The World Bank’s 2020 Doing Business report ranked Kenya 56 out of 190 countries, an improvement of five places from the previous year’s ranking. The Government of Kenya (GOK) has initiated a broad range of pro-business reforms over the last few years, including regulations on starting businesses, obtaining access to electricity, registering property, protecting minority investors, and streamlining the business insolvency process. Kenya has also been experiencing a strong flow of foreign direct investment (FDI), particularly in the finance and insurance, renewable energy, trade, manufacturing, communication, and education sectors. According to the Economist Intelligence Unit, inflows of FDI plunged by 70% to $398 million in 2020—a 14‑year low—but prospects for 2021 are brighter. There is already rising investment by private-equity entities, including multilateral institutions, such as the International Finance Corporation (IFC), and by bilateral bodies, including the U.S. International Development Finance Corporation (DFC).
Agriculture remains the backbone of Kenya’s economy and central to Kenya’s development strategy. According to the Food and Agriculture Organization of the United Nations, the sector accounts for more than 26% of the gross domestic product (GDP), forms 65% of export earnings, and is a key supporter to many of the other non-agriculture sectors such as manufacturing, tourism, and social services among others. It is the largest employer in the country, with more than 40% of the total population and more than 70% of Kenya’s rural population earning at least part of their income from the sector. Agriculture in Kenya is large and complex, with a multitude of public, parastatal, non-governmental, and private sub-sectors.
Although Kenya is the most industrially developed country in East Africa, the African Development Bank estimated that manufacturing accounted for only 9% of GDP in 2019, and has largely remained static for the past decade with the sector contributing 7.5% in 2019 (World Bank). Key exports, such as tea, coffee, and floriculture require little or no processing. Although Kenya’s mineral resources are limited, the country is an important source of high-value mineral commodities such as titanium, gold, and rare earth minerals. The construction and real estate sector have been one of the fastest growing sectors in Kenya, with an average growth rate of 7.0%, contributing about 6.0% of GDP. Growth, however, shrunk to about 1.3%, due to the adverse effects of COVID-19. Government investment in public infrastructure development projects (road, rail, energy, port, and airport modernization) and the real estate sector is attributed to long term growth. In 2021, the sector is expected to recover to 6.3%. The need for fiscal consolidation, however, given high levels of public debt, is expected to constrain public infrastructure investment in the medium-term and slow down the construction industry’s growth. The government is also prioritizing investor-friendly reforms such as an overhaul of policies and legislation relating to public-private partnerships.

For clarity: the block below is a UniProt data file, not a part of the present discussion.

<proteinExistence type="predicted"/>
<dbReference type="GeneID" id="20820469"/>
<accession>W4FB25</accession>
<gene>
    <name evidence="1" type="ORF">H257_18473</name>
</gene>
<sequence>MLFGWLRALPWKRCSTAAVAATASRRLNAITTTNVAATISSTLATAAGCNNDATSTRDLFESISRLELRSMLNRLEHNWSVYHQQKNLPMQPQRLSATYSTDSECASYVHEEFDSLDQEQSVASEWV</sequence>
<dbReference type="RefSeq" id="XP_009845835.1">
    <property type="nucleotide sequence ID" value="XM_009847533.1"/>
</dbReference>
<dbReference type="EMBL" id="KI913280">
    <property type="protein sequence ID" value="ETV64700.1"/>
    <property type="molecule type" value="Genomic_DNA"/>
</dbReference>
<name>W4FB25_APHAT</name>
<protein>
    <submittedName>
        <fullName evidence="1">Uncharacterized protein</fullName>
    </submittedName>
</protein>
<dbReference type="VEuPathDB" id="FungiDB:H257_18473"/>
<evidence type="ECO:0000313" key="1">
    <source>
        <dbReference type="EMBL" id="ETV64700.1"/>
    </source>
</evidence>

The technology sector is also one of the fastest-growing business sectors in Kenya, and internet access rates are some of the highest in sub-Saharan Africa. The rise of 4G and 4G LTE services in 2020, the GOK-approved universal 4G coverage, and the growth in smartphone usage are influencing growth in e-commerce and other e-based services and innovation.
The tourism sector in Kenya is one of the most diverse in East Africa, with increased investments in conference, eco-tourism, and leisure tourism. For a sector that has historically contributed about 9.0% of the country’s GDP, however, the tourism sector faces an uphill task of recovery post-COVID-19. Tourist arrivals are estimated to have declined by 78.4% in 2020 compared to 2019, translating to a 99.7% decline in earnings from $1.5 billion in 2019 to $4.6 million in 2020. This decline has brought total unemployment to 1.1 million workers in the sector. In a report titled, “Impact of COVID-19 on Tourism in Kenya, the measures taken and the recovery pathways,” (https://www.tourism.go.ke/wp-content/uploads/2020/07/COVID-19-and-Travel-and-Tourism-Final-1.pdf ) conducted by the Ministry of Tourism in June 2020, 81.3% of firms in the sector reported a significant reduction in the number of employees. (Deloitte)
As waves of the pandemic hit countries, including key source tourist markets, and a raft of social distancing measures remain in place, Kenya will likely see 2021 tourism levels remain below historic levels. Despite this, the tourism sector is expected to post modest recovery in 2021, with international arrivals forecasted to rise by 37% to 806,000. In pre-COVID projections, the GOK was projecting 2.5 million visitors by 2024 and over 3 million by 2030.
In summary, while the economy is experiencing a slump, modest recovery is expected in some sectors, with rebounds and modest growth being noted in several key sectors in 2021 such as healthcare, education, information communication technology (ICT), and construction. U.S. companies should be mindful of this current economic volatility and maintain strategic agility.